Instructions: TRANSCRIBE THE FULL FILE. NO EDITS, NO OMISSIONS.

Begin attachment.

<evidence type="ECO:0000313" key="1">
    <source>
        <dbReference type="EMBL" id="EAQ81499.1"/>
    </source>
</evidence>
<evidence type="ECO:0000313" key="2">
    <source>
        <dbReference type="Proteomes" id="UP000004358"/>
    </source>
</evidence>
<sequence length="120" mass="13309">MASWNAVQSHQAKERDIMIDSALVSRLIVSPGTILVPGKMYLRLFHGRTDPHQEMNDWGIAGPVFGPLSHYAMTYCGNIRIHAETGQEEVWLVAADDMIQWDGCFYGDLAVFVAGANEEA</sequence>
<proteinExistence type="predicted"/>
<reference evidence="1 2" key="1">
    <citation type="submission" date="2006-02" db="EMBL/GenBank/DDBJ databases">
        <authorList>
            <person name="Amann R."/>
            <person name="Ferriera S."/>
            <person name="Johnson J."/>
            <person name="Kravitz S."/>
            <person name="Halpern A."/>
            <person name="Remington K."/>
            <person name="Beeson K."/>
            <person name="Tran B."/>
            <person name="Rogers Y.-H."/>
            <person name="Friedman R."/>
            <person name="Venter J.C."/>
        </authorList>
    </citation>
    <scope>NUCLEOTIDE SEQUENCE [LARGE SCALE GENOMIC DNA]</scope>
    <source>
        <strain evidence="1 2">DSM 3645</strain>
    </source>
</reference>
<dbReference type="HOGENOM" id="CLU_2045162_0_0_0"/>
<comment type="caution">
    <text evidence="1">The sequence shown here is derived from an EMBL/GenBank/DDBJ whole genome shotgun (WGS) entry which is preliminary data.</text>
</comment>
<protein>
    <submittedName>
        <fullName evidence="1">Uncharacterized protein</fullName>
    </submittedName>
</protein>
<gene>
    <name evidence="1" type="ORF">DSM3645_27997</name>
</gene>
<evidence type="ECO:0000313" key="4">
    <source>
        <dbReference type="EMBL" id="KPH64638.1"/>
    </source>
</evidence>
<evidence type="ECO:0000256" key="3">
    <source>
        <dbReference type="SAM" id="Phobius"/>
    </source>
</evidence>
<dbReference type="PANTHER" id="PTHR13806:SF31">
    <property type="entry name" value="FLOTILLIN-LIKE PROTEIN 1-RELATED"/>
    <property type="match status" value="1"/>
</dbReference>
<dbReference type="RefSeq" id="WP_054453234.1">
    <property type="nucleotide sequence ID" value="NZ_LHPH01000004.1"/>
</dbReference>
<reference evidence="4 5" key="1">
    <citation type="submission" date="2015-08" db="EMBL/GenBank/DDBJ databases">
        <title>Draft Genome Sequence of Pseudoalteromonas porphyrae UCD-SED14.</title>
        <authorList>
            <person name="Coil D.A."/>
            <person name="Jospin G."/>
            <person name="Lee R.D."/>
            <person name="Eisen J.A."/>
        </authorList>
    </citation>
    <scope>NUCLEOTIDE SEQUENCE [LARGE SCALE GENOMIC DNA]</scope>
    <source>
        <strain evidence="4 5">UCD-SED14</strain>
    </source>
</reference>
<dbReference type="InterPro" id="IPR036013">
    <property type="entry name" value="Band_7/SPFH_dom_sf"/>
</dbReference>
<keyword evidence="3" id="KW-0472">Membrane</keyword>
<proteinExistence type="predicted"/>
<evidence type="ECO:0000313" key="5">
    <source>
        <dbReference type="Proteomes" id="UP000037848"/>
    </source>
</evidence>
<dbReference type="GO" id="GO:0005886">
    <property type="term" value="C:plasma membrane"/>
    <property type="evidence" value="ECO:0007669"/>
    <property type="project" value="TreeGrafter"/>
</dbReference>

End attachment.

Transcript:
<evidence type="ECO:0000313" key="1">
    <source>
        <dbReference type="EMBL" id="EAQ81499.1"/>
    </source>
</evidence>
<evidence type="ECO:0000313" key="2">
    <source>
        <dbReference type="Proteomes" id="UP000004358"/>
    </source>
</evidence>
<sequence length="120" mass="13309">MASWNAVQSHQAKERDIMIDSALVSRLIVSPGTILVPGKMYLRLFHGRTDPHQEMNDWGIAGPVFGPLSHYAMTYCGNIRIHAETGQEEVWLVAADDMIQWDGCFYGDLAVFVAGANEEA</sequence>
<proteinExistence type="predicted"/>
<reference evidence="1 2" key="1">
    <citation type="submission" date="2006-02" db="EMBL/GenBank/DDBJ databases">
        <authorList>
            <person name="Amann R."/>
            <person name="Ferriera S."/>
            <person name="Johnson J."/>
            <person name="Kravitz S."/>
            <person name="Halpern A."/>
            <person name="Remington K."/>
            <person name="Beeson K."/>
            <person name="Tran B."/>
            <person name="Rogers Y.-H."/>
            <person name="Friedman R."/>
            <person name="Venter J.C."/>
        </authorList>
    </citation>
    <scope>NUCLEOTIDE SEQUENCE [LARGE SCALE GENOMIC DNA]</scope>
    <source>
        <strain evidence="1 2">DSM 3645</strain>
    </source>
</reference>
<dbReference type="HOGENOM" id="CLU_2045162_0_0_0"/>
<comment type="caution">
    <text evidence="1">The sequence shown here is derived from an EMBL/GenBank/DDBJ whole genome shotgun (WGS) entry which is preliminary data.</text>
</comment>
<protein>
    <submittedName>
        <fullName evidence="1">Uncharacterized protein</fullName>
    </submittedName>
</protein>
<gene>
    <name evidence="1" type="ORF">DSM3645_27997</name>
</gene>
<evidence type="ECO:0000313" key="4">
    <source>
        <dbReference type="EMBL" id="KPH64638.1"/>
    </source>
</evidence>
<evidence type="ECO:0000256" key="3">
    <source>
        <dbReference type="SAM" id="Phobius"/>
    </source>
</evidence>
<dbReference type="PANTHER" id="PTHR13806:SF31">
    <property type="entry name" value="FLOTILLIN-LIKE PROTEIN 1-RELATED"/>
    <property type="match status" value="1"/>
</dbReference>
<dbReference type="RefSeq" id="WP_054453234.1">
    <property type="nucleotide sequence ID" value="NZ_LHPH01000004.1"/>
</dbReference>
<reference evidence="4 5" key="1">
    <citation type="submission" date="2015-08" db="EMBL/GenBank/DDBJ databases">
        <title>Draft Genome Sequence of Pseudoalteromonas porphyrae UCD-SED14.</title>
        <authorList>
            <person name="Coil D.A."/>
            <person name="Jospin G."/>
            <person name="Lee R.D."/>
            <person name="Eisen J.A."/>
        </authorList>
    </citation>
    <scope>NUCLEOTIDE SEQUENCE [LARGE SCALE GENOMIC DNA]</scope>
    <source>
        <strain evidence="4 5">UCD-SED14</strain>
    </source>
</reference>
<dbReference type="InterPro" id="IPR036013">
    <property type="entry name" value="Band_7/SPFH_dom_sf"/>
</dbReference>
<keyword evidence="3" id="KW-0472">Membrane</keyword>
<proteinExistence type="predicted"/>
<evidence type="ECO:0000313" key="5">
    <source>
        <dbReference type="Proteomes" id="UP000037848"/>
    </source>
</evidence>
<dbReference type="GO" id="GO:0005886">
    <property type="term" value="C:plasma membrane"/>
    <property type="evidence" value="ECO:0007669"/>
    <property type="project" value="TreeGrafter"/>
</dbReference>